Smoke and mirrors Canadian Federal budget big on employment rhetoric but limited on delivery: still excessive emphasis upon austerity some good ideas on infrastructure

The 2014 Federal budget was announced yesterday. There had as usual been a big build up to the budget by Minister Flaherty that obsession over budget balance would take a back seat to employment creation and infrastructure. But regrettably once we examine the fine details in the almost 500 page document we discover that the rhetoric is overblown and the program of job creation for young people who suffer from a close to 13 % unemployment rate is miniscule and will make no serious dent in reducing that rate and creating a substantial number of new jobs.

The budget reports a a very small deficit when measured against the GDP, which is actually a very large high employment surplus and even if we simply take into account the built in reserves in the budget is essentially a nominal surplus. It also goes to great lengths to explain how once certain methodological adjustments are made Canada’s unemployment rate is substantially below that of the U.S. That is true. But there is no time series presented showing what these rates were before the crash of 2007/08 so we can see how far above that level the prevailing rate of unemployment is. There are some clear and good programs of infrastructure investment laid out in the budget but the Government could and should have gone a lot further. Finally, unfortunately despite by their own admission Canada has the lowest debt to GDP ratio in the G8 and virtually no deficit, they still are imposing cruel and unnecessary austerity on government employees simply because they can politically get away with it. Finally both of the main opposition parties have made foolish deficit hysteria comments trying to blame the Conservatives for correctly having run a stimulative deficit in previous budgets. All in all a very unimpressive performance.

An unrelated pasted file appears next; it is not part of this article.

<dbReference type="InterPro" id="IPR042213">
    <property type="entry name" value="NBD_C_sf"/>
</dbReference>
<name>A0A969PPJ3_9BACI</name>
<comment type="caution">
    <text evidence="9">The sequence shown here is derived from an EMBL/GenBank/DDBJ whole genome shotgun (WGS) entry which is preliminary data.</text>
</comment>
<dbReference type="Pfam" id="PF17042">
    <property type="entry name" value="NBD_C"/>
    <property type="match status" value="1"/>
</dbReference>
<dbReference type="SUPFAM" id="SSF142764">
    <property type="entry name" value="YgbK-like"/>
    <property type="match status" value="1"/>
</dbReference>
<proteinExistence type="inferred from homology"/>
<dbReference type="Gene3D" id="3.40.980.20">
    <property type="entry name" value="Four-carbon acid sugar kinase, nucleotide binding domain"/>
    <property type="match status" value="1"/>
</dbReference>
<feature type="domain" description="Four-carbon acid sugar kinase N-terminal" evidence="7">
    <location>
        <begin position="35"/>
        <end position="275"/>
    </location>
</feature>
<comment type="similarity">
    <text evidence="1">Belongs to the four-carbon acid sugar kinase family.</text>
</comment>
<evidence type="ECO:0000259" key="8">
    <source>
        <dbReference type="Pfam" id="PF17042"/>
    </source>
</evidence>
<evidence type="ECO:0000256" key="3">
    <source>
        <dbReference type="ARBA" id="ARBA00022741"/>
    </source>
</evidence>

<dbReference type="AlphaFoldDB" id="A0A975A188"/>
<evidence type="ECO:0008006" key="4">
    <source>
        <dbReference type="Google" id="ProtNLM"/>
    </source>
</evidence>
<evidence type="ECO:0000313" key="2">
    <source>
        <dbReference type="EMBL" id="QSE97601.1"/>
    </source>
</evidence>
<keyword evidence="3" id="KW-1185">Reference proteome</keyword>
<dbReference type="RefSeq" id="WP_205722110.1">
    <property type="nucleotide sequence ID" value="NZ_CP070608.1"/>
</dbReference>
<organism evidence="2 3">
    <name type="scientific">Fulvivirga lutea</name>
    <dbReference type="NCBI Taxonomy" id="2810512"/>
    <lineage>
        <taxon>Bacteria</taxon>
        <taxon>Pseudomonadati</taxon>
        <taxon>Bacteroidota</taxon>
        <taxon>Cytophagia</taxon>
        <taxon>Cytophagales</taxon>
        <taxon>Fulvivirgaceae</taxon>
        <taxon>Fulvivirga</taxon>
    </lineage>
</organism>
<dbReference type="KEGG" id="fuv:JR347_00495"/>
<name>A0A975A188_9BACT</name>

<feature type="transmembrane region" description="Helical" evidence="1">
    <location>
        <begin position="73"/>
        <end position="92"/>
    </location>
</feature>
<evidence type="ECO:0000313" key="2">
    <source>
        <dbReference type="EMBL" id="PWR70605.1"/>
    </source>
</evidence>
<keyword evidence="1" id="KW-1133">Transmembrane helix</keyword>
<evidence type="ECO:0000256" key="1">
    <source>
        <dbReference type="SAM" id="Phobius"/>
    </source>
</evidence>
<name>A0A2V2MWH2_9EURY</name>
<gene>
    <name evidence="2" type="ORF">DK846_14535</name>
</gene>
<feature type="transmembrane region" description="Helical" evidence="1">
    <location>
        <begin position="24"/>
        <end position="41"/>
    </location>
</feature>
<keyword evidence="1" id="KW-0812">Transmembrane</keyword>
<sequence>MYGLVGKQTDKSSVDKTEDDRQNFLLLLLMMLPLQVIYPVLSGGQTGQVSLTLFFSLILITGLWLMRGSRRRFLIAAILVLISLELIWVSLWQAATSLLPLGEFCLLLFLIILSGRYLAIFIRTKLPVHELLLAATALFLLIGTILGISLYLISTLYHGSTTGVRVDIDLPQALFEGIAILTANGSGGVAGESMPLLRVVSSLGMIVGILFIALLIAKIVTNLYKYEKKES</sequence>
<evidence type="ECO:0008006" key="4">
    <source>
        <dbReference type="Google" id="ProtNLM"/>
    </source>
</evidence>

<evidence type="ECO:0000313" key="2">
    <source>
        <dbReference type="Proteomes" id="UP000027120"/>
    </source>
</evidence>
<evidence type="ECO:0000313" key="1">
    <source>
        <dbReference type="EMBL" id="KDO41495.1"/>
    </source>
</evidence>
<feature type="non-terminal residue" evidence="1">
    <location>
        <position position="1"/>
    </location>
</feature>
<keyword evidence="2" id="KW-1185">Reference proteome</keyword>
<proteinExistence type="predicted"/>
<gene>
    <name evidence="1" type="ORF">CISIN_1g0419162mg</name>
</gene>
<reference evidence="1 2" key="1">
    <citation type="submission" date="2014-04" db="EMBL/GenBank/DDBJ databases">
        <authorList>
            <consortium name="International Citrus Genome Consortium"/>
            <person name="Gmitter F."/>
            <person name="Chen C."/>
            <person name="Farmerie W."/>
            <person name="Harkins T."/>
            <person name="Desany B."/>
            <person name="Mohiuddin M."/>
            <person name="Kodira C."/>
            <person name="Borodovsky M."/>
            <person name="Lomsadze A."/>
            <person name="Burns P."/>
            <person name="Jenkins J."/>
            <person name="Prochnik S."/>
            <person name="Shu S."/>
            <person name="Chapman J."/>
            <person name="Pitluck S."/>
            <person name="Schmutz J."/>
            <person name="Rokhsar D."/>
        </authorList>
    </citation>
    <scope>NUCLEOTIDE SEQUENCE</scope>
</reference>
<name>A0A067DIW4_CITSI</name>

About haroldchorneyeconomist

I am Professor of political economy at Concordia university in Montréal, Québec, Canada. I received my B.A.Hons (econ.&poli sci) from the University of Manitoba. I also completed my M.A. degree in economics there. Went on to spend two years at the London School of Economics as a Ph.D. student in economics and then completed my Ph.D. in political economy at the University of Toronto. Was named a John W.Dafoe fellow, a CMHC fellow and a Canada Council fellow. I also was named a Woodrow Wilson fellow in 1968 after completing my first class honours undergraduate degree. Worked as an economist in the area of education, labour economics and as the senior economist with the Manitoba Housing and Renewal Corporation for the Government of Manitoba from 1972 to 1978. I also have worked as an economic consultant for MDT socio-economic consultants and have been consulted on urban planning, health policy, linguistic duality and public sector finance questions by the governments of Manitoba, Saskatchewan,the cities of Regina and Saskatoon, Ontario and the Federal government of Canada. I have also been consulted by senior leaders of the British Labour party, MPs from the Progressive Conservative party, the Liberal party and the New Democrats on economic policy questions. Members of the Government of France under the Presidency of Francois Mitterand discussed my work on public sector deficits. I have also run for elected office at the municipal level. I first began to write about quantitative easing as a useful policy option during the early 1980s.
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